Somethings Wonderful This Way Came

Somethings Wonderful This Way Came
1970's Vintage Caftan in At Play

Sunday, March 27, 2011

Exploring the Details of Design

During last week, I was able to photograph all of the wonderful fabrics given to me by Joan, Harwood and Sophie's niece.  I focused on capturing details of some of the different designs.  There are so many.  One fabric may contain nearly a hundred design elements, each linked and placed harmoniously with its neighbors.  A great example is Seven Cities of Cibola.  I think this was one of Joan's favorites.  When she was pulling out the treasured Steiger examples from her black chest, the striking lime green base color of the fabric overwhelmed me, and I had to exclaim, What a fantastic sixties color!  And, it is.  Beyond the color of the fabric, one immediately begins to note the complex design of the silk screening.  Joan told me that this was a particularly difficult design to print.  I believe her.

The printing process was not particularly difficult in and of itself.  The fabrics would be rolled out on a very long table and then the screen would be placed, inked and moved to its next location, skipping space in a leap frog fashion so that the inks would not smudge until they dried.  Then, Harwood would come back and fill in the empty spaces, leap frogging again until the entire bolt was printed.  The problem comes in with strictly maintaining registration.  The Seven Cities of Cibola design, complex and intricate, was difficult to maintain registration exactly.  Steiger, being a perfectionist, would not sell the fabric that was not perfect.  But, also being a thrifty person, could not afford to discard the fabric.  An ingenious solution was created.  On these imperfect printing runs, Harwood would overprint another complimentary design, hiding the imperfections of the first print.  I had seen some overprint fabrics, but had wrongly assumed that these were an effort to introduce variations following Harwood's death.  Joan just laughed when I told her this.  No, Uncle Harwood and Aunt Sophie just couldn't afford to waste any fabric.  It was the most expensive part of the studio process

It wasn't until Joan gave me this beautiful green example of Seven Cities of Cibola that I was able to examine it closely.  In reviewing the photos, I just shake my head in wonder and appreciation of its divine dimension and energy.  Undoubtedly, Harwood Steiger was a collector of native symbols and a creator of interpretations of the things seen and found in the desert.  He was clearly a keen observer of desert life including all plants and many animals (the most whimsical ones, surely).  All these he gathered into his designs.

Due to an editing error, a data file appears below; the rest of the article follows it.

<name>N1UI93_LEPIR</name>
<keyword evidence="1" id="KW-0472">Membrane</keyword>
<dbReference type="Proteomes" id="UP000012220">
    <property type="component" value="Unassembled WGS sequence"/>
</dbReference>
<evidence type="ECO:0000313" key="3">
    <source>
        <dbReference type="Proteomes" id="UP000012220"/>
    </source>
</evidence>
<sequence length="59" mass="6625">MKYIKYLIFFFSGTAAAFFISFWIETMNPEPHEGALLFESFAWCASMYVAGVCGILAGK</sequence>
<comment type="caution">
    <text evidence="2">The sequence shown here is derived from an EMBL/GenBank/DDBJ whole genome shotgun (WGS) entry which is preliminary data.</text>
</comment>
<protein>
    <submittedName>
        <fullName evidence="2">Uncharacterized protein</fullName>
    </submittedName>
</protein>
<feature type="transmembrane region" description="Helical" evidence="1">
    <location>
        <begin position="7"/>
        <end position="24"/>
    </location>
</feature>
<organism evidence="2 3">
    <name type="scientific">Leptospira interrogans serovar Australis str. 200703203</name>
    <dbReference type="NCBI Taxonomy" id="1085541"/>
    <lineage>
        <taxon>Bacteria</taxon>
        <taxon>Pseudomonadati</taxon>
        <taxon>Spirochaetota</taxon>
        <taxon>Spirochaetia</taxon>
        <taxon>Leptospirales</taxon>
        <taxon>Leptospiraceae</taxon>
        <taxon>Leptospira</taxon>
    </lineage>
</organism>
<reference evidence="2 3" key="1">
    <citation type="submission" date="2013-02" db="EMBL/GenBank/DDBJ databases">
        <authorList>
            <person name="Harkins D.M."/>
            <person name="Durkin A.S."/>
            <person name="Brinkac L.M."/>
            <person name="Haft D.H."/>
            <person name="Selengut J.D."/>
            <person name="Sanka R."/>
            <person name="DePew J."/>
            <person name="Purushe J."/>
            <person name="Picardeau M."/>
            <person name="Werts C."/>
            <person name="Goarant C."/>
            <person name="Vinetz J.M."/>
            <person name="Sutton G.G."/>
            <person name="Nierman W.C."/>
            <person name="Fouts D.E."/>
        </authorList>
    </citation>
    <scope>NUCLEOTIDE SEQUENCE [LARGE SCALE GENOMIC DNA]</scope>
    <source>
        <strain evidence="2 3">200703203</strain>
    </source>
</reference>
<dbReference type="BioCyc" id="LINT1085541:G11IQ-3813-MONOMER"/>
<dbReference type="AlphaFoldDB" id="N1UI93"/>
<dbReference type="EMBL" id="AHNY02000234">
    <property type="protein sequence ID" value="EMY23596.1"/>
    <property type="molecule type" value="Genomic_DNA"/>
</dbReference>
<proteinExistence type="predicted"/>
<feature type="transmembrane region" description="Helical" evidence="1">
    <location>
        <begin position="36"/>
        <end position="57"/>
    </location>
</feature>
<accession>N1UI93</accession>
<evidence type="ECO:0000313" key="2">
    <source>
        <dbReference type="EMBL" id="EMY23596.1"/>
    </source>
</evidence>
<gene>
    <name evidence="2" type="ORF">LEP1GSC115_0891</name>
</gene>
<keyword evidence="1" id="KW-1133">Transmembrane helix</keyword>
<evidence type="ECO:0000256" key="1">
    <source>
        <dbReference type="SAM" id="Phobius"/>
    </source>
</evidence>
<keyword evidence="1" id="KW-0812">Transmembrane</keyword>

The stencils were all hand cut.  Harwood would work out the designs while summering in New York.  One of Joan's earliest jobs as a young child while visiting Uncle Harwood and Aunt Sohpie in Red Neck, was sweeping up all the little pieces cut from the stencils.  That was such a hard job!  All those damned little pieces, Joan complained nearly sixty years later.  It really must have been a hard job, indeed.  Joan is still frustrated by the task. 

In looking at the fabric design, I'm unable to determine where one stencil ended and another one begins.  Such is the talent of this persnickitty printer.  Joan tells me that the stencils were only about 18 inches long.  This amazing attention to minute details is what makes Steiger such an exceptional artist and separates him from other silk screeners of his era.  Where most silk screeners of the mid century worked in big, bold graphical designs, Harwood Steiger's work was highly detailed, almost delicate in comparison. 

My husband often chuckles when he finds me petting my fabric.  Almost daily (and usually when he's not at home) I take out a piece from my Harwood Steiger collection and just look at it.  I find something new in each piece every time.  Sometimes I'll hang it on my quilt design wall so I can study it in its entirety.  Also, I can examine design elements easily and study how they all fit and work together to create a lovely, and may I say fascinating, fabric.  I guess I have become mesmerized by my addiction.  I hope I'll never find a 12 step program to cure me of it.

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